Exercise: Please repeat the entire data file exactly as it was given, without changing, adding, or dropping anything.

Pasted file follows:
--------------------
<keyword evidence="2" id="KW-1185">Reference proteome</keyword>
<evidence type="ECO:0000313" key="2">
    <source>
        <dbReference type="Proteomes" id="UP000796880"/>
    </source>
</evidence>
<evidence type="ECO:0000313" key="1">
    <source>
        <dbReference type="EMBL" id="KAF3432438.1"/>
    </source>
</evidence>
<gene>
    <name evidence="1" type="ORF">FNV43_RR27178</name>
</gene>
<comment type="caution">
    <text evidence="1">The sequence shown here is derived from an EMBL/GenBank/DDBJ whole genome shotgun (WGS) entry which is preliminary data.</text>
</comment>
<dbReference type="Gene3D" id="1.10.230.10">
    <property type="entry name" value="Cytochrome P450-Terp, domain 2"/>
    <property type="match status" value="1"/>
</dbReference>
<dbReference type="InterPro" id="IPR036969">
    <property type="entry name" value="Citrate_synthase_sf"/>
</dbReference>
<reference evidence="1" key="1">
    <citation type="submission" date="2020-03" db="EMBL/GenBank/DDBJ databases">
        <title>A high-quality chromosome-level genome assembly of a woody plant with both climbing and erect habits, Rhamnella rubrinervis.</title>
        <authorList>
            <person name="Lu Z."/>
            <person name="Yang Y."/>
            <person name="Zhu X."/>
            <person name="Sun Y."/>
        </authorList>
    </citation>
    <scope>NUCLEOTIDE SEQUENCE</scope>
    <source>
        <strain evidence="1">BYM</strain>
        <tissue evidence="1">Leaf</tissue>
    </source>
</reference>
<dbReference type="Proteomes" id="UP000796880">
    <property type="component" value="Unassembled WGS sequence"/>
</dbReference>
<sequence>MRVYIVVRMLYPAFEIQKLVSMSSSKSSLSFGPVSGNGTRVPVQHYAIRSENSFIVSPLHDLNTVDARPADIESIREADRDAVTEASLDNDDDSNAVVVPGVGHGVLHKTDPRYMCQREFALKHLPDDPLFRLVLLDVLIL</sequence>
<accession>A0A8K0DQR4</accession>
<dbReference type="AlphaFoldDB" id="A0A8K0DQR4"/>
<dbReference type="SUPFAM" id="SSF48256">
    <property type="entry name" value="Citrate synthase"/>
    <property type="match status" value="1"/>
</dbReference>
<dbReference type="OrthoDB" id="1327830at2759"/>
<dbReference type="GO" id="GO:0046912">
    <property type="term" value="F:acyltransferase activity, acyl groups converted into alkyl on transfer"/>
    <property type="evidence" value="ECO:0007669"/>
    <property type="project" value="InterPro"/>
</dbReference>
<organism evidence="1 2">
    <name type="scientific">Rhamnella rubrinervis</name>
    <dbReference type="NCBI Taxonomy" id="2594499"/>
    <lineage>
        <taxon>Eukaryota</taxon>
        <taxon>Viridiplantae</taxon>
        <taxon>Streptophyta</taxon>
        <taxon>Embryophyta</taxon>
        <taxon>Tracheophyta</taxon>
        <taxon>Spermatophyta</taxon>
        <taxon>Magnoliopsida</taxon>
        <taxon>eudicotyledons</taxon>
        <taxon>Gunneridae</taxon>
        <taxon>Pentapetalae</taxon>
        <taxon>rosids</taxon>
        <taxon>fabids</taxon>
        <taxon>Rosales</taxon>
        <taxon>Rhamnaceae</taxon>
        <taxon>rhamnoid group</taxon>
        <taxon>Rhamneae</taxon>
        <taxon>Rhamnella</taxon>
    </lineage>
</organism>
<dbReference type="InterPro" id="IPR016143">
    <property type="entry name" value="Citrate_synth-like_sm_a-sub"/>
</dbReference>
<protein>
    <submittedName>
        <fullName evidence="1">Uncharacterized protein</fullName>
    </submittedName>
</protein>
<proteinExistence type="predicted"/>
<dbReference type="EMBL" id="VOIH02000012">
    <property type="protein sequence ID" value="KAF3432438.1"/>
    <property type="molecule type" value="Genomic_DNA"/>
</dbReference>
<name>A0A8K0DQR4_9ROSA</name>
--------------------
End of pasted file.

<keyword evidence="2" id="KW-1185">Reference proteome</keyword>
<evidence type="ECO:0000313" key="2">
    <source>
        <dbReference type="Proteomes" id="UP000796880"/>
    </source>
</evidence>
<evidence type="ECO:0000313" key="1">
    <source>
        <dbReference type="EMBL" id="KAF3432438.1"/>
    </source>
</evidence>
<gene>
    <name evidence="1" type="ORF">FNV43_RR27178</name>
</gene>
<comment type="caution">
    <text evidence="1">The sequence shown here is derived from an EMBL/GenBank/DDBJ whole genome shotgun (WGS) entry which is preliminary data.</text>
</comment>
<dbReference type="Gene3D" id="1.10.230.10">
    <property type="entry name" value="Cytochrome P450-Terp, domain 2"/>
    <property type="match status" value="1"/>
</dbReference>
<dbReference type="InterPro" id="IPR036969">
    <property type="entry name" value="Citrate_synthase_sf"/>
</dbReference>
<reference evidence="1" key="1">
    <citation type="submission" date="2020-03" db="EMBL/GenBank/DDBJ databases">
        <title>A high-quality chromosome-level genome assembly of a woody plant with both climbing and erect habits, Rhamnella rubrinervis.</title>
        <authorList>
            <person name="Lu Z."/>
            <person name="Yang Y."/>
            <person name="Zhu X."/>
            <person name="Sun Y."/>
        </authorList>
    </citation>
    <scope>NUCLEOTIDE SEQUENCE</scope>
    <source>
        <strain evidence="1">BYM</strain>
        <tissue evidence="1">Leaf</tissue>
    </source>
</reference>
<dbReference type="Proteomes" id="UP000796880">
    <property type="component" value="Unassembled WGS sequence"/>
</dbReference>
<sequence>MRVYIVVRMLYPAFEIQKLVSMSSSKSSLSFGPVSGNGTRVPVQHYAIRSENSFIVSPLHDLNTVDARPADIESIREADRDAVTEASLDNDDDSNAVVVPGVGHGVLHKTDPRYMCQREFALKHLPDDPLFRLVLLDVLIL</sequence>
<accession>A0A8K0DQR4</accession>
<dbReference type="AlphaFoldDB" id="A0A8K0DQR4"/>
<dbReference type="SUPFAM" id="SSF48256">
    <property type="entry name" value="Citrate synthase"/>
    <property type="match status" value="1"/>
</dbReference>
<dbReference type="OrthoDB" id="1327830at2759"/>
<dbReference type="GO" id="GO:0046912">
    <property type="term" value="F:acyltransferase activity, acyl groups converted into alkyl on transfer"/>
    <property type="evidence" value="ECO:0007669"/>
    <property type="project" value="InterPro"/>
</dbReference>
<organism evidence="1 2">
    <name type="scientific">Rhamnella rubrinervis</name>
    <dbReference type="NCBI Taxonomy" id="2594499"/>
    <lineage>
        <taxon>Eukaryota</taxon>
        <taxon>Viridiplantae</taxon>
        <taxon>Streptophyta</taxon>
        <taxon>Embryophyta</taxon>
        <taxon>Tracheophyta</taxon>
        <taxon>Spermatophyta</taxon>
        <taxon>Magnoliopsida</taxon>
        <taxon>eudicotyledons</taxon>
        <taxon>Gunneridae</taxon>
        <taxon>Pentapetalae</taxon>
        <taxon>rosids</taxon>
        <taxon>fabids</taxon>
        <taxon>Rosales</taxon>
        <taxon>Rhamnaceae</taxon>
        <taxon>rhamnoid group</taxon>
        <taxon>Rhamneae</taxon>
        <taxon>Rhamnella</taxon>
    </lineage>
</organism>
<dbReference type="InterPro" id="IPR016143">
    <property type="entry name" value="Citrate_synth-like_sm_a-sub"/>
</dbReference>
<protein>
    <submittedName>
        <fullName evidence="1">Uncharacterized protein</fullName>
    </submittedName>
</protein>
<proteinExistence type="predicted"/>
<dbReference type="EMBL" id="VOIH02000012">
    <property type="protein sequence ID" value="KAF3432438.1"/>
    <property type="molecule type" value="Genomic_DNA"/>
</dbReference>
<name>A0A8K0DQR4_9ROSA</name>